Nonprofit hiring practices no doubt feel a lot different than they did at the beginning of 2020. Today, you may be hiring candidates remotely, or you may be thinking about how you will manage your recruitment and hiring process as restrictions begin to ease. Either way, there are a number of best practices to keep in mind.
In our previous post in this two-part series, we covered setting up your recruitment process and advertising open positions. Now it's time to interact with interested candidates and guide your hiring team into making the right hire. Let's walk through some important things to consider during the final steps of the hiring process.
Reaching Out to Candidates
Whichever method you choose to reach out to candidates, it should be consistent and easily trackable through that system for documentation purposes. While tools like Outlook or Gmail are probably the primary traditional methods of reaching out to candidates and sending calendar invites, you may choose to use a tool like RingCentral to call your candidates if you are looking for a quick response.
Lately, there has been a trend towards texting candidates: It's more familiar to some candidates and is easier to reply to. However, this method is harder for others on your team to track. If you email candidates, there are tools that provide automatic follow-ups and reminders that integrate directly into your email.
Of course, if you have an Applicant Tracking System (ATS), you may also find that it has messaging capabilities that allow your teams to see what progress has been made. Some ATS solutions have also started integrating tools such as Calendly into their platform so you can connect the system to your work calendar and more easily schedule interviews.
After you've started interviewing, you must have a place for the hiring team to store feedback. Federal laws dictate that hiring records must be kept and stored for one year. A great storage solution is an ATS. An ATS like Greenhouse or JazzHR allows the storage of feedback on the candidate's profile so all documentation is in one place and is accessible to the right people.
If your organization is too small or is unable to get an ATS, there are other options. You may choose to have the team email you the feedback, message you the feedback in a private group in Slack, or set up a Zoom call so the team can discuss their feedback. If you choose to go this route, you should be able to store the feedback and notes in a document repository like Box, Google Drive, or your HR information system (HRIS). If you need more information on HRIS, please refer to our previous post.
Maintaining the Recruiting Process
Managing where you are in the recruiting process is important because candidate statuses change daily. As the name suggests, an ATS is the most obvious solution since it's designed to track the status of candidates and move them through the process.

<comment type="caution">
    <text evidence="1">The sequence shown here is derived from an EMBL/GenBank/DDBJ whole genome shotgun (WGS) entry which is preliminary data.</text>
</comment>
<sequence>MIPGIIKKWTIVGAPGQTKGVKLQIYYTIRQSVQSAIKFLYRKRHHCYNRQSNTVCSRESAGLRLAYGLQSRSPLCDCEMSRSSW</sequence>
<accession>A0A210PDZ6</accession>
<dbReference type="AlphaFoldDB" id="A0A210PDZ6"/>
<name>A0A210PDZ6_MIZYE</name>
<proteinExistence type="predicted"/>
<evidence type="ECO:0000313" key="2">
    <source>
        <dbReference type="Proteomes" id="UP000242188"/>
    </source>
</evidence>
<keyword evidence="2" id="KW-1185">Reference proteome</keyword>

If you are not using an ATS to track your recruiting, you could use a project management tool. Using tools like Asana or Trello allow you to collaborate with others on your team and across teams, assign tasks, and change candidate statuses easily.
With a project management tool, you can customize how you want to track each position being offered and customize the appropriate actions to take within each step of the process. You also have the option of storing documents here, but it's not recommended as an official document storage system. If you use a project management tool, you will also need to set up custom workflows specifically for the recruitment process. If your team already uses the tool to track other work, it could be a great resource in lieu of an ATS.
Once you've completed the recruitment process and have selected the best candidate for the role, you must go through the process of making the hire official, which involves paperwork. For legal reasons, you should ask for at least an application and have the candidate sign an offer letter. After the candidate is hired they will also have to sign new hire documents, such as NDAs, tax forms, and any other housekeeping items you wish to include.
For these steps, it is recommended to collect electronic signatures. Of course, getting a "wet" signature is fine, but it's always good to have an electronic copy, in cases where you are remote or the physical document becomes damaged. Tools like DocuSign and Adobe will have the capability to send out forms for verified signatures and return them to the appropriate parties. Once they're signed, we recommend uploading them somewhere secure, like Google Drive, Box, or your HRIS.
The Right Tech Can Help Attract the Right Candidate
There are many steps to the recruitment process. Being able to show your candidates that your organization cares about technology and process may be the thing that makes you stand out as they talk to other companies. Everyone's recruiting strategy is different, but the right technology makes the entire process easier and more efficient for everyone involved, and saves a lot of time overall. By taking the recommendations and using the resources mentioned in this two-part series, we hope to have helped you protect yourself from potential liabilities and improve your operations and overall strategy for recruiting and hiring great talent for your nonprofit.
TechSoup's Elaine McKay contributed to the development of this blog post.
- Take TechSoup Courses' series on Organizing Your Remote Working Team.
- Get more info on Using Adobe Sign for E-Signatures at Your Nonprofit.
- Read Why Your Nonprofit Needs to Consider Project Management.
- See options on Nonprofit Transition and Planning in Response to COVID-19.
- Consider Fostering Race Equity at Your Nonprofit.
- Read about Responding to the Demand for Cybersecurity Experts: A Call to Action.
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